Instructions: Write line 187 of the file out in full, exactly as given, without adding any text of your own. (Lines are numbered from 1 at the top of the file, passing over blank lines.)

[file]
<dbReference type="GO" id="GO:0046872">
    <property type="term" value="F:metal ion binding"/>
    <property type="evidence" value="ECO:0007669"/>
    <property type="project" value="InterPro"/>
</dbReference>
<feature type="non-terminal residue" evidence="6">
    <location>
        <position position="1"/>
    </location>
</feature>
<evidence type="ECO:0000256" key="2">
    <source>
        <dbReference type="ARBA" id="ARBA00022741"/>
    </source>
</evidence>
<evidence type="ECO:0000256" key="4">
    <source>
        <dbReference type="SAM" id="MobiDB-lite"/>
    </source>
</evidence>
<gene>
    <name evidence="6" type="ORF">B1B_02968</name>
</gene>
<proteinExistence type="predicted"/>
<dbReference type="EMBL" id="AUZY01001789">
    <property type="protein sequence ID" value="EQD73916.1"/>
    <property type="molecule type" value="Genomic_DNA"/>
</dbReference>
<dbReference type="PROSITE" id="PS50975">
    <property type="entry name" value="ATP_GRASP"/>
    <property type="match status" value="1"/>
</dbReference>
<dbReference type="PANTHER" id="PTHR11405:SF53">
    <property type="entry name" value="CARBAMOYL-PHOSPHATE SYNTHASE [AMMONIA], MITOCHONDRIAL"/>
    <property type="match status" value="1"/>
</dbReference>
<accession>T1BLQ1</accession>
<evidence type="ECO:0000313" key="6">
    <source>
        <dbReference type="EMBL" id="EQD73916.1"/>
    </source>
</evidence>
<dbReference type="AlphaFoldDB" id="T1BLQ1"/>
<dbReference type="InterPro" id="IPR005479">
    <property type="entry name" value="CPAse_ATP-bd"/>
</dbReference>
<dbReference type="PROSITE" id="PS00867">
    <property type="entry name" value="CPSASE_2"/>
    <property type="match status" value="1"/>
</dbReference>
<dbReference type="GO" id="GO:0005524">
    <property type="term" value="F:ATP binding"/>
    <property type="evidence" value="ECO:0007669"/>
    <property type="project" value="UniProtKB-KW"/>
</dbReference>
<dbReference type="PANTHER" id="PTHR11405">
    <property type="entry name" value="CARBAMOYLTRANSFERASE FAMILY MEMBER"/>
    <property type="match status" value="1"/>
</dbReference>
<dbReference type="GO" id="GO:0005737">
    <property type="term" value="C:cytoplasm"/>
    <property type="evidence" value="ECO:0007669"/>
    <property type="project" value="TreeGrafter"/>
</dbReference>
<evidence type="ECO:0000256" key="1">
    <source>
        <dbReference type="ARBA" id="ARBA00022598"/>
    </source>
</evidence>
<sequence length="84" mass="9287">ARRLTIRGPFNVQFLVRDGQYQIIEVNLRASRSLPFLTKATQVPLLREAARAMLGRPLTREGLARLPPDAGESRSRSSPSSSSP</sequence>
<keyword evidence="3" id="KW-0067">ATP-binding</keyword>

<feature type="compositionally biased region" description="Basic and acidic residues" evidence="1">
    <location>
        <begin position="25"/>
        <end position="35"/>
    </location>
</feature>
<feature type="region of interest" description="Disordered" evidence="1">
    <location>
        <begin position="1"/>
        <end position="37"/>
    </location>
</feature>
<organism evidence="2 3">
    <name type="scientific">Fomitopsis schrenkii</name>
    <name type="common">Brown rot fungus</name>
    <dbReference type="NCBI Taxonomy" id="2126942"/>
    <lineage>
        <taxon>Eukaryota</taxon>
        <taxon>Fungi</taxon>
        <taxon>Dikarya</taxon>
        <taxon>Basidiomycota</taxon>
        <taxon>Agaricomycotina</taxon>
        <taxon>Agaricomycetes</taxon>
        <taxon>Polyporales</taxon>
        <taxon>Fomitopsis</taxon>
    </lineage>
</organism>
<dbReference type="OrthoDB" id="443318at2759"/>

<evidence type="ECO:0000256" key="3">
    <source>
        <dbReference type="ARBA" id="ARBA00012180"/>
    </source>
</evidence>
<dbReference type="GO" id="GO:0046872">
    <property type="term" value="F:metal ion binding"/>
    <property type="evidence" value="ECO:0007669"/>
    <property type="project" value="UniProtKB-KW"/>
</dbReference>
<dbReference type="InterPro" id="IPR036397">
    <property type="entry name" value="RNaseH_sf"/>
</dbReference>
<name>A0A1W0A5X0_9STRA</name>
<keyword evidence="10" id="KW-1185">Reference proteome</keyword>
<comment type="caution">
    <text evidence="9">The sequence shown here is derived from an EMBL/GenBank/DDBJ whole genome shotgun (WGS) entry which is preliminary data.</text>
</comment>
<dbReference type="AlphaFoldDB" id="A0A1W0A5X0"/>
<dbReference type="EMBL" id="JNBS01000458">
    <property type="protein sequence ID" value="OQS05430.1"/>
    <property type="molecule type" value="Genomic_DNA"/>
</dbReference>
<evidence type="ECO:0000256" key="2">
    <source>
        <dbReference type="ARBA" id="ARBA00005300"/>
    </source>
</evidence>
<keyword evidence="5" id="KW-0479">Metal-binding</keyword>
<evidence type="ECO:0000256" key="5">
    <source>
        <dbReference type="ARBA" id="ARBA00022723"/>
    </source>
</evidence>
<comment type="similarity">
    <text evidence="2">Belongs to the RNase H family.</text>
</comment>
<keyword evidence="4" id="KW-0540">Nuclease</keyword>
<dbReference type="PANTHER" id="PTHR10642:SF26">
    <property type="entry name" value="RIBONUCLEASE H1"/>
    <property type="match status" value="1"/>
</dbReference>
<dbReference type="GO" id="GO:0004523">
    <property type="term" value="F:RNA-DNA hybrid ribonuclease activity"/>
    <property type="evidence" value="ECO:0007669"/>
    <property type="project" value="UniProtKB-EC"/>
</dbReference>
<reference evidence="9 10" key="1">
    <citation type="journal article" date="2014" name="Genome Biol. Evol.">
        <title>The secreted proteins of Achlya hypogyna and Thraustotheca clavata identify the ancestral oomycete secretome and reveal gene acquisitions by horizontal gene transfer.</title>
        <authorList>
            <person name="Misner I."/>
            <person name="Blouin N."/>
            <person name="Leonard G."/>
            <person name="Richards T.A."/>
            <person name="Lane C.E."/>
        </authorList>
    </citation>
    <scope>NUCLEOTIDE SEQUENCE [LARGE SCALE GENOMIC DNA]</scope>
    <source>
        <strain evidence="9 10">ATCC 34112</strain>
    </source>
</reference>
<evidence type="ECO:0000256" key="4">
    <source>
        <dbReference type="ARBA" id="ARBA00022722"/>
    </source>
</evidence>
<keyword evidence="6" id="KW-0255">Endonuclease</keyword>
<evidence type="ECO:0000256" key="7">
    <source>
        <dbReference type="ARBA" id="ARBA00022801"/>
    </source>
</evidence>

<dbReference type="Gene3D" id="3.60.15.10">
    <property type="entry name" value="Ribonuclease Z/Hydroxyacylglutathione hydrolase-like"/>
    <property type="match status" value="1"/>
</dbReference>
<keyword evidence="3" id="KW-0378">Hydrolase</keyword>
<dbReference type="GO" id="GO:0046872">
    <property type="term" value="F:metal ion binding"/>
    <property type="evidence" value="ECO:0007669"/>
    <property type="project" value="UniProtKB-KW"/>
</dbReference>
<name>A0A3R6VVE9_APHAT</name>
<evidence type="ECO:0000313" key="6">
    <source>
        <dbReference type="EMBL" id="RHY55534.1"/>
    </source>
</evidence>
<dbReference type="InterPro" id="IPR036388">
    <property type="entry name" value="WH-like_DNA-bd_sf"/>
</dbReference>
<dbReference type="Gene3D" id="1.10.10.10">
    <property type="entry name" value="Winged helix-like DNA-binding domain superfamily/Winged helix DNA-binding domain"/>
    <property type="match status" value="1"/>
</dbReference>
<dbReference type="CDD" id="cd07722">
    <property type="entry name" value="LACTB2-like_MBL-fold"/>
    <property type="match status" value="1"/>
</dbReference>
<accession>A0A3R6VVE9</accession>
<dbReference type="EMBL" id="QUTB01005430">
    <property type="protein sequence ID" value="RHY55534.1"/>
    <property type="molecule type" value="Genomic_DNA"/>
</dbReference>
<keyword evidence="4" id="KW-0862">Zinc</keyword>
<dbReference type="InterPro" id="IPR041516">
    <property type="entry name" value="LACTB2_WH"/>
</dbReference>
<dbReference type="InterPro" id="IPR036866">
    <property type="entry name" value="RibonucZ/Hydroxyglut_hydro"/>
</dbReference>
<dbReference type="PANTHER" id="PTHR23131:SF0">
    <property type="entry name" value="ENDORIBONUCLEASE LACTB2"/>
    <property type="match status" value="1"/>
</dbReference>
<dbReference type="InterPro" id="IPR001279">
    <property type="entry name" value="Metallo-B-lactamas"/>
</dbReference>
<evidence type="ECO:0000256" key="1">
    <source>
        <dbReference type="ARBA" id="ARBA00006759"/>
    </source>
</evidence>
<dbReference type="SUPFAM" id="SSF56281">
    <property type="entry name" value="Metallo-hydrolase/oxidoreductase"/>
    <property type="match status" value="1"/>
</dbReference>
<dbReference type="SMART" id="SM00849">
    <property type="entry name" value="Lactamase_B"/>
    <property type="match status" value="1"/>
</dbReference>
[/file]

        <dbReference type="EMBL" id="RHY55534.1"/>